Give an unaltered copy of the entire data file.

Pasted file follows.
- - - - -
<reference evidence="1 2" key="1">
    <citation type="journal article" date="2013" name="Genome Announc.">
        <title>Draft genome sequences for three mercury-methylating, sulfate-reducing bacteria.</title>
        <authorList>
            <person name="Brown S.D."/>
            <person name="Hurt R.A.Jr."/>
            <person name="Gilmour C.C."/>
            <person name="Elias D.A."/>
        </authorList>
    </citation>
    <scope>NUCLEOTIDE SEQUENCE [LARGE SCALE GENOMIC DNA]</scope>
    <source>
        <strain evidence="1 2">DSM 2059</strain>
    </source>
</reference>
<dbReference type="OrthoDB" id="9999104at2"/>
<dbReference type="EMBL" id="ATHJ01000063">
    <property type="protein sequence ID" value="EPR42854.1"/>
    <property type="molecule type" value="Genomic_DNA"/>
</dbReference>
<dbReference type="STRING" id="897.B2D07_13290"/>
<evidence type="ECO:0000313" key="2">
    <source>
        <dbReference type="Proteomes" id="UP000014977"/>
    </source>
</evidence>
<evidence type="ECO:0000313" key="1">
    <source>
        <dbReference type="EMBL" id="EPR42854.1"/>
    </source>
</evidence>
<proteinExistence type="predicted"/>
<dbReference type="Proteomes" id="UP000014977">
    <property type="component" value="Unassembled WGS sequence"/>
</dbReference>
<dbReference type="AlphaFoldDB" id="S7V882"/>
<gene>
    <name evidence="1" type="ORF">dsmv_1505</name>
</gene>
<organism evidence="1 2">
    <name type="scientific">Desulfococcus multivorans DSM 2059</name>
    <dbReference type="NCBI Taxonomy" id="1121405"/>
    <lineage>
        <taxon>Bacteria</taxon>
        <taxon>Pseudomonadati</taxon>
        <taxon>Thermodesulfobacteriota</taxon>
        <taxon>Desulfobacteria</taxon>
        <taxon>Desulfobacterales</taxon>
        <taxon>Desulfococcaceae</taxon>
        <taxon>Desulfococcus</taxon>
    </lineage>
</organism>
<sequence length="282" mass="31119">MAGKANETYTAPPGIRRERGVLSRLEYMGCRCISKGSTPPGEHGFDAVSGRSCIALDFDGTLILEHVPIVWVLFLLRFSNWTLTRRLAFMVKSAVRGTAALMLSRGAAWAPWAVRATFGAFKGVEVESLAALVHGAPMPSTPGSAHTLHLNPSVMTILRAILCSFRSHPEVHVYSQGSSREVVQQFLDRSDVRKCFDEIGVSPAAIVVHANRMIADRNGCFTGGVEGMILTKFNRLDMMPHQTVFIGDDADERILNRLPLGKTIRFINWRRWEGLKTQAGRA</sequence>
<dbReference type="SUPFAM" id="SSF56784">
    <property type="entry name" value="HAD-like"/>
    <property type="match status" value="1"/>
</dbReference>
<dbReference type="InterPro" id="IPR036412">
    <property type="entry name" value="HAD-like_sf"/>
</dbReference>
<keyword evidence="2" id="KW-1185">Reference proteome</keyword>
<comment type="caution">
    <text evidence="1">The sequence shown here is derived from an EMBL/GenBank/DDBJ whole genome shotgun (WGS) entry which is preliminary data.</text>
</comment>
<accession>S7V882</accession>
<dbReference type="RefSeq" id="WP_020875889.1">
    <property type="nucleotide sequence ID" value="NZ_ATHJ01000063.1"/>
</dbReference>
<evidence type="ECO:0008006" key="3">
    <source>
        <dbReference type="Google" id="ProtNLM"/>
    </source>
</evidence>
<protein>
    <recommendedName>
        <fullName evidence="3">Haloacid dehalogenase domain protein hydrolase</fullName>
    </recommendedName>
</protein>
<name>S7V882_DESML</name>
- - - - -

<reference evidence="1 2" key="1">
    <citation type="journal article" date="2013" name="Genome Announc.">
        <title>Draft genome sequences for three mercury-methylating, sulfate-reducing bacteria.</title>
        <authorList>
            <person name="Brown S.D."/>
            <person name="Hurt R.A.Jr."/>
            <person name="Gilmour C.C."/>
            <person name="Elias D.A."/>
        </authorList>
    </citation>
    <scope>NUCLEOTIDE SEQUENCE [LARGE SCALE GENOMIC DNA]</scope>
    <source>
        <strain evidence="1 2">DSM 2059</strain>
    </source>
</reference>
<dbReference type="OrthoDB" id="9999104at2"/>
<dbReference type="EMBL" id="ATHJ01000063">
    <property type="protein sequence ID" value="EPR42854.1"/>
    <property type="molecule type" value="Genomic_DNA"/>
</dbReference>
<dbReference type="STRING" id="897.B2D07_13290"/>
<evidence type="ECO:0000313" key="2">
    <source>
        <dbReference type="Proteomes" id="UP000014977"/>
    </source>
</evidence>
<evidence type="ECO:0000313" key="1">
    <source>
        <dbReference type="EMBL" id="EPR42854.1"/>
    </source>
</evidence>
<proteinExistence type="predicted"/>
<dbReference type="Proteomes" id="UP000014977">
    <property type="component" value="Unassembled WGS sequence"/>
</dbReference>
<dbReference type="AlphaFoldDB" id="S7V882"/>
<gene>
    <name evidence="1" type="ORF">dsmv_1505</name>
</gene>
<organism evidence="1 2">
    <name type="scientific">Desulfococcus multivorans DSM 2059</name>
    <dbReference type="NCBI Taxonomy" id="1121405"/>
    <lineage>
        <taxon>Bacteria</taxon>
        <taxon>Pseudomonadati</taxon>
        <taxon>Thermodesulfobacteriota</taxon>
        <taxon>Desulfobacteria</taxon>
        <taxon>Desulfobacterales</taxon>
        <taxon>Desulfococcaceae</taxon>
        <taxon>Desulfococcus</taxon>
    </lineage>
</organism>
<sequence length="282" mass="31119">MAGKANETYTAPPGIRRERGVLSRLEYMGCRCISKGSTPPGEHGFDAVSGRSCIALDFDGTLILEHVPIVWVLFLLRFSNWTLTRRLAFMVKSAVRGTAALMLSRGAAWAPWAVRATFGAFKGVEVESLAALVHGAPMPSTPGSAHTLHLNPSVMTILRAILCSFRSHPEVHVYSQGSSREVVQQFLDRSDVRKCFDEIGVSPAAIVVHANRMIADRNGCFTGGVEGMILTKFNRLDMMPHQTVFIGDDADERILNRLPLGKTIRFINWRRWEGLKTQAGRA</sequence>
<dbReference type="SUPFAM" id="SSF56784">
    <property type="entry name" value="HAD-like"/>
    <property type="match status" value="1"/>
</dbReference>
<dbReference type="InterPro" id="IPR036412">
    <property type="entry name" value="HAD-like_sf"/>
</dbReference>
<keyword evidence="2" id="KW-1185">Reference proteome</keyword>
<comment type="caution">
    <text evidence="1">The sequence shown here is derived from an EMBL/GenBank/DDBJ whole genome shotgun (WGS) entry which is preliminary data.</text>
</comment>
<accession>S7V882</accession>
<dbReference type="RefSeq" id="WP_020875889.1">
    <property type="nucleotide sequence ID" value="NZ_ATHJ01000063.1"/>
</dbReference>
<evidence type="ECO:0008006" key="3">
    <source>
        <dbReference type="Google" id="ProtNLM"/>
    </source>
</evidence>
<protein>
    <recommendedName>
        <fullName evidence="3">Haloacid dehalogenase domain protein hydrolase</fullName>
    </recommendedName>
</protein>
<name>S7V882_DESML</name>